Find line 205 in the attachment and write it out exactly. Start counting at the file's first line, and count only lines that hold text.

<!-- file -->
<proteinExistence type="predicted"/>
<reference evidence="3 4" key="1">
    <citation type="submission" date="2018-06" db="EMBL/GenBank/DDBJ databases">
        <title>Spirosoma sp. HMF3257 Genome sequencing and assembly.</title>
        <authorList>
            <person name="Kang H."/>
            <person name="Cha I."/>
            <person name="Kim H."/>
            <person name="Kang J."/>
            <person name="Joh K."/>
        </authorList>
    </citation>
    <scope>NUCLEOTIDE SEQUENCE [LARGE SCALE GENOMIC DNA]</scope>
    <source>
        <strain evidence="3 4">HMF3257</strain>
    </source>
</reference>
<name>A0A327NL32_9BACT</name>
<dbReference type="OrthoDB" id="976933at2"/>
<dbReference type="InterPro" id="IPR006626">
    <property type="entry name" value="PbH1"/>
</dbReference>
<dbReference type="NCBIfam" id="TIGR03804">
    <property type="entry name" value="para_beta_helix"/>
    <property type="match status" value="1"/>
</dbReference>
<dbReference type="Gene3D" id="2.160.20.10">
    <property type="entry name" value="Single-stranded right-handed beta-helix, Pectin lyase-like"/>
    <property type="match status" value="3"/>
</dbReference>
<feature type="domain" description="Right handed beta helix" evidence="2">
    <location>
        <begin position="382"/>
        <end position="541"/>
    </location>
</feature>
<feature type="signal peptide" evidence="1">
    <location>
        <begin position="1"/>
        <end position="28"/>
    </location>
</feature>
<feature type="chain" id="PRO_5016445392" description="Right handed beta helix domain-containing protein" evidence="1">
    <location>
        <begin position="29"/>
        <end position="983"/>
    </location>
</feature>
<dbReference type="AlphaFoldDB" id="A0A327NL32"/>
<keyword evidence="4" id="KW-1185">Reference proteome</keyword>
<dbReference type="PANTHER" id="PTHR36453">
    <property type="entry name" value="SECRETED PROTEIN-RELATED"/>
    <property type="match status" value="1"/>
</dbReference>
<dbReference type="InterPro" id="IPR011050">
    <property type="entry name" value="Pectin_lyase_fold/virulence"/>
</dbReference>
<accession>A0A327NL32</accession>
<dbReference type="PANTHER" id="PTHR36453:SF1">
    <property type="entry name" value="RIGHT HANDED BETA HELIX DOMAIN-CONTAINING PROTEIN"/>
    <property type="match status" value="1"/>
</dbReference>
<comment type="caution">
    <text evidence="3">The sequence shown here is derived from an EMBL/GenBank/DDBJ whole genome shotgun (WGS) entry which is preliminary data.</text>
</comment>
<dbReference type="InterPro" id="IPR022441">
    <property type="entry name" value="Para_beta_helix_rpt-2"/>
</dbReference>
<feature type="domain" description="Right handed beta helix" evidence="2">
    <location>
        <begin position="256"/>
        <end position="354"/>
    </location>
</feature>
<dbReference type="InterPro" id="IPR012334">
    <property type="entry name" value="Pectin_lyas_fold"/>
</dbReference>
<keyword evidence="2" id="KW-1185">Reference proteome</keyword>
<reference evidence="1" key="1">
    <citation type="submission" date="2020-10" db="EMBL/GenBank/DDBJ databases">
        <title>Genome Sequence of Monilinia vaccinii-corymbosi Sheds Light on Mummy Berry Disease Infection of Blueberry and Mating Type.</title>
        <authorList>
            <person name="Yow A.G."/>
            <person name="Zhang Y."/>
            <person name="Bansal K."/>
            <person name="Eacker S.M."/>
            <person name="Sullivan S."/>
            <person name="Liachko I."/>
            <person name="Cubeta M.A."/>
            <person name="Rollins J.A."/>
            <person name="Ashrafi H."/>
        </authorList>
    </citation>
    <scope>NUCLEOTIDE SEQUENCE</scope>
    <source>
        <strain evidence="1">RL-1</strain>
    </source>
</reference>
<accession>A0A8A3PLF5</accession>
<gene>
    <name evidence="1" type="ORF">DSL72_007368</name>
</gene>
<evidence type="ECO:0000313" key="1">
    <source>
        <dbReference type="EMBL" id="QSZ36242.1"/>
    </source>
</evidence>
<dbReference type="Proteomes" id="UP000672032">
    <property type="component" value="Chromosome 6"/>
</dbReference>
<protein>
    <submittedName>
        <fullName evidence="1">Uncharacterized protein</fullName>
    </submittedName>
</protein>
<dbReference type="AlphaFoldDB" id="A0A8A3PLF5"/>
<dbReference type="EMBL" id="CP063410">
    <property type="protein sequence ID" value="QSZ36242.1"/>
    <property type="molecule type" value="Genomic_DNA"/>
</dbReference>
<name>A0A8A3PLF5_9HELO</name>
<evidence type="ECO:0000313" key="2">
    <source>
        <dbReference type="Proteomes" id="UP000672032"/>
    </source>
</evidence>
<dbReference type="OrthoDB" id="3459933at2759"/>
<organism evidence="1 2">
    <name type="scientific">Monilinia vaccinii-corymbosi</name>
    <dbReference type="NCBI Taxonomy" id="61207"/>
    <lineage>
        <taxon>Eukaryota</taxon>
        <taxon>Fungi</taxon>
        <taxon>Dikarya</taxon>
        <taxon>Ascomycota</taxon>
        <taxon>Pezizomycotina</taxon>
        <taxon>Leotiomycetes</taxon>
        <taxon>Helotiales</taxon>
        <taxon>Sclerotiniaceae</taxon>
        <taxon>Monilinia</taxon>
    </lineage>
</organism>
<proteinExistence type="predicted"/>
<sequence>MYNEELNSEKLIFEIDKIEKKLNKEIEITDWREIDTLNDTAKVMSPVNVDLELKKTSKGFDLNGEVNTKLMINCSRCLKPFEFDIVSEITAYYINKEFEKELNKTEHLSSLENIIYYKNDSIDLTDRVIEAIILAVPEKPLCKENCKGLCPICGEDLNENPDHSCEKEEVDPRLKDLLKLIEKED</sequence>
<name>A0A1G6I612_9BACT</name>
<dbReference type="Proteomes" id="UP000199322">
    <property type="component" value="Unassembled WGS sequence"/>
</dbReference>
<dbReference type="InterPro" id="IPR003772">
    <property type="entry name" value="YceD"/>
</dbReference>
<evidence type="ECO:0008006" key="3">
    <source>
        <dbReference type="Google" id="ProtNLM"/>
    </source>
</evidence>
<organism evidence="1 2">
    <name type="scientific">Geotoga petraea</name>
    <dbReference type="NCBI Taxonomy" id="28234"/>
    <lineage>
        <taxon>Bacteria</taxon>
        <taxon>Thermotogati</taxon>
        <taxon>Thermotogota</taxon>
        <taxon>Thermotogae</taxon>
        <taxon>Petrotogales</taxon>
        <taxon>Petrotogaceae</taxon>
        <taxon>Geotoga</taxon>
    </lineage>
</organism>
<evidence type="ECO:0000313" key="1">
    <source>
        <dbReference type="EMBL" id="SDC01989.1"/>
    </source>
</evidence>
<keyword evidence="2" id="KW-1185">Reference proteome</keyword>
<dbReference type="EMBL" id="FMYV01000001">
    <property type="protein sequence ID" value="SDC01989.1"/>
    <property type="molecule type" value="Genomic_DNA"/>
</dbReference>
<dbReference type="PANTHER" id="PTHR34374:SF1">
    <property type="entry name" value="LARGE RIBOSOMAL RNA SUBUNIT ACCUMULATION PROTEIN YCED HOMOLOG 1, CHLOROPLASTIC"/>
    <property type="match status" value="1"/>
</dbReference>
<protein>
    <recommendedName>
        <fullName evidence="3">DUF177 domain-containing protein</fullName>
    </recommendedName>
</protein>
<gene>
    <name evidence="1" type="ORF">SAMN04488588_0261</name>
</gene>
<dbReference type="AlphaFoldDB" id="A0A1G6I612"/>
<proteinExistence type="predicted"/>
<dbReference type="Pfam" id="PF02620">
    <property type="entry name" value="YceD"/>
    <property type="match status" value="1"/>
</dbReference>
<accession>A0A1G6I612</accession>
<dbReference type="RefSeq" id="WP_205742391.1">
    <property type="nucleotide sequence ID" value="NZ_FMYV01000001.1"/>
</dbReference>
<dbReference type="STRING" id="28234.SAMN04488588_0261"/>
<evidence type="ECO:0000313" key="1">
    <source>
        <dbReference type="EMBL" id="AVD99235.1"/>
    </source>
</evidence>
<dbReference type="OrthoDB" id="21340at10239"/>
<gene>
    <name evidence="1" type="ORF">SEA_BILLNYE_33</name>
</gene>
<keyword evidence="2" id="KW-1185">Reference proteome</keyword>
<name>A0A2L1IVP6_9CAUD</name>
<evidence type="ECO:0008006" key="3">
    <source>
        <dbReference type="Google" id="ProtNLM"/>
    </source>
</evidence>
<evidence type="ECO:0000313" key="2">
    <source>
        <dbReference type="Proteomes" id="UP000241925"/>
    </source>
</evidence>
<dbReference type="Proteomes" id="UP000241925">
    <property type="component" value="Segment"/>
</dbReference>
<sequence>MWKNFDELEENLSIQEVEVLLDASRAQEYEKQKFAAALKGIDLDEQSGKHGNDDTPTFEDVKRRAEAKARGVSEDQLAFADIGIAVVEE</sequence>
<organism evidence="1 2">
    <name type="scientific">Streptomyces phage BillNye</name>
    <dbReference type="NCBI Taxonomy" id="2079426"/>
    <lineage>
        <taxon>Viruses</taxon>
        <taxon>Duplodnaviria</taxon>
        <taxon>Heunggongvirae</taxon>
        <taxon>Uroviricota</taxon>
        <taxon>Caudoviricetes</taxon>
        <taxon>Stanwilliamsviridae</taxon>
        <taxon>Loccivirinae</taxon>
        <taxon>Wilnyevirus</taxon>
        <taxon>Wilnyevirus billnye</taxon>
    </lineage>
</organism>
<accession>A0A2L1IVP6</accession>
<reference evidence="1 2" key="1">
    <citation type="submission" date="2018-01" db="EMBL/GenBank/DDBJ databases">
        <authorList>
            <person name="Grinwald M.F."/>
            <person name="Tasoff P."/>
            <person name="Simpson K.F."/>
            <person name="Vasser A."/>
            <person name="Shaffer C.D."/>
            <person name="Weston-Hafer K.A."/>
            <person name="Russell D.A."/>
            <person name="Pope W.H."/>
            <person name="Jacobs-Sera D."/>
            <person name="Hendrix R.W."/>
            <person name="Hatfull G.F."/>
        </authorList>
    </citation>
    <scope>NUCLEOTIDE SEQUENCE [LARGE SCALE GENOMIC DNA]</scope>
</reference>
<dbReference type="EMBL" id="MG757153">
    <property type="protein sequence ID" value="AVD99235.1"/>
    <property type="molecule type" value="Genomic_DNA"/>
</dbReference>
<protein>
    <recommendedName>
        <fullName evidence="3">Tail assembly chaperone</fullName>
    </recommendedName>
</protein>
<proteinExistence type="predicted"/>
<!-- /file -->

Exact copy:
        <dbReference type="EMBL" id="AVD99235.1"/>